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Saving a river: Pollution in India’s holy Ganges makes it toxic

NEW DELHI: The Ganges river, holy to most Indians, flows from the western Himalayas down to the Bay of Bengal through crowded cities, industrial hubs and some of the most populated areas in the world.

The river begins as pristine, clear waters in the icy heights of the tallest mountain range in the world. But pollution, untreated sewage and use by hundreds of millions of people transform parts of it into toxic sludge by the time it reaches the sea, about 2,525 kilometres downstream.

Personified by Hindus as the goddess Ganga, the river is the site of thousands of cremations and ash scatterings every day. The Hindu nationalist government of Prime Minister Narendra Modi has launched a nearly $3 billion five-year plan to clean up the river by 2020, but Reuters found last year that only a tenth of the funds had been used in the first two years of the project.

A Reuters team that investigated the state of the holy river has compiled data and photographs to portray its condition.

Devotees take a holy dip at Sangam, the confluence of the Ganges, Yamuna and Saraswati rivers, during “Kumbh Mela”, or the Pitcher Festival, in Prayagraj, previously known as Allahabad, India. REUTERS/Danish Siddiqui

The government maintains it is on track to clean up the river.

But problems still remain. The BJP’s efforts have been hampered by failure to put plans into effect, meaning much of the money has gone unspent. Reuters found last year that only a tenth of the funds had been used in the first two years of the project, with officials struggling to find land for new treatment plants.

Untreated sewage from a residential area flows into the Ganges river in Mirzapur, India. REUTERS/Danish Siddiqui

The latest government data shows that in the vast majority of places along the river where water quality is monitored, the levels of human waste in the Ganges mean it is not even safe to bathe in.

Human waste

Levels of fecal coliform indicate the amount of sewage in the water. The latest annual figures available show that in 2016, water from 41 of 45 sampling stations that collected coliform data contained in excess of 500 fecal coliform per 100 millilitres, the acceptable limit set by India’s Central Pollution Control Board (CPCB). The average level measured at Howrah-Shibpur, West Bengal, has reached more than 300 times the Indian government’s official limit.

Untreated sewage flows from an open drain into the Ganges river in Kanpur, India. REUTERS/Danish Siddiqui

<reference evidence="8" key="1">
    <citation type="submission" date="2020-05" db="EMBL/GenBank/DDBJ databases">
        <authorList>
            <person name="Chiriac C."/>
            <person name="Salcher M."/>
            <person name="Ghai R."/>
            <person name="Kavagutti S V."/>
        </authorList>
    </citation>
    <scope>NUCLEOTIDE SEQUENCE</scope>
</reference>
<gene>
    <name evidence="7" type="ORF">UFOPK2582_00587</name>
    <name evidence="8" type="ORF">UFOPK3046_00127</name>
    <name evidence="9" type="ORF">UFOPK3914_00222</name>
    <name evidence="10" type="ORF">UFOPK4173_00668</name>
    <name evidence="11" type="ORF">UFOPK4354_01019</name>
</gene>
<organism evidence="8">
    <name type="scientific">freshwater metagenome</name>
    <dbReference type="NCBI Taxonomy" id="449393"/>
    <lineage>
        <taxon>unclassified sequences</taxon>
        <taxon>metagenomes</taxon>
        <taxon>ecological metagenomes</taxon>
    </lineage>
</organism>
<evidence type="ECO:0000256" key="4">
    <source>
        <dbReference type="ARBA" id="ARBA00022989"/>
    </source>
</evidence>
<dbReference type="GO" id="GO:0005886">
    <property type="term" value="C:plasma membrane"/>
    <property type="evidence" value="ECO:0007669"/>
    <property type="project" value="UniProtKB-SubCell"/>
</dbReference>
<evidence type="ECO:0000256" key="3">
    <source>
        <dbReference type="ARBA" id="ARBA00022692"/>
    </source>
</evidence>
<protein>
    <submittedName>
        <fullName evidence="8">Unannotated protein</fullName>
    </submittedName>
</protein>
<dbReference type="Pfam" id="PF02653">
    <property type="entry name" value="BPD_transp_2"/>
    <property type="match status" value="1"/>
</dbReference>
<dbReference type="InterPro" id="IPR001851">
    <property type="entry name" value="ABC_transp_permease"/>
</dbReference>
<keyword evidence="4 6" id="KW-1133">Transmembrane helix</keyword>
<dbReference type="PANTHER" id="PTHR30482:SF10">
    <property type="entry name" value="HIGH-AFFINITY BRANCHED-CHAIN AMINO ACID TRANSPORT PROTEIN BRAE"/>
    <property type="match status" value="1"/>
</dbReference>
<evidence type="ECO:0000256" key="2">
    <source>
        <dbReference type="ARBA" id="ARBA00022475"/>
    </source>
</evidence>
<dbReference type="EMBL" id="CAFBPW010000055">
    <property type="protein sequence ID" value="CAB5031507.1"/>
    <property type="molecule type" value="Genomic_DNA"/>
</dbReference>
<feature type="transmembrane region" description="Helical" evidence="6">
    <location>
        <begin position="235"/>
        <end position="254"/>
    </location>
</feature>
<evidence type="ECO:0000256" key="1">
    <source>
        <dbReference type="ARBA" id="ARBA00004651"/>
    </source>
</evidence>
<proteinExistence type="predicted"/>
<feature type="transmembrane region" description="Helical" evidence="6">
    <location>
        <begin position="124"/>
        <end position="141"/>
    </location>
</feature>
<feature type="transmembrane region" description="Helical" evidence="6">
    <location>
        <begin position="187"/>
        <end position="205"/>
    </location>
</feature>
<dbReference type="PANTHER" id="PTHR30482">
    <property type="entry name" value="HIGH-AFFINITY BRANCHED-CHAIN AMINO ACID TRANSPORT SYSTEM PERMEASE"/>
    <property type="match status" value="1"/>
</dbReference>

Biochemical Oxygen

A measure called biochemical oxygen demand (BOD) is used to gauge “organic pollution”, which is caused by toxic compounds like metals, pesticides and insecticides. A low BOD in water indicates reasonable freedom from these pollutants.

India’s CPCB designates that water suitable for outdoor bathing should have a biochemical oxygen demand of 3mg/l or less. Among 56 sampling stations reporting data, 21 have excessive levels of BOD.

Sewage
In many places, India’s antiquated sewage system is unable to handle the huge amounts of waste produced along the river. A 2016 report by the Centre for Science and Environment found that 78% of sewage in India remains untreated.

Over three-quarters of the sewage generated in the towns and cities of India’s crowded northern plains flows untreated into the Ganges, according to a National Mission for Clean Ganga (NMCG) presentation seen by Reuters in 2017, which has not been made public.

In addition, the NMCG presentation showed, about 4.8 billion litres of sewage from 118 towns and cities flows into the Ganges every day. The functioning capacity to treat sewage is only one billion litres per day.

According to official data, the Modi administration has cleared the construction of plants along with the rehabilitation of existing plants with a combined capacity to clean an additional two billion litres per day. That leaves a shortfall of around 1.8 billion litres per day.

The government maintains its efforts to clean up the river are on course. Water Resources Minister Nitin Gadkari said in December that the Ganges will be 70-80 percent clean within three months and 100 percent clean by March 2020. He did not give details on how the government had arrived at the figures, and did not respond to requests for further comment.

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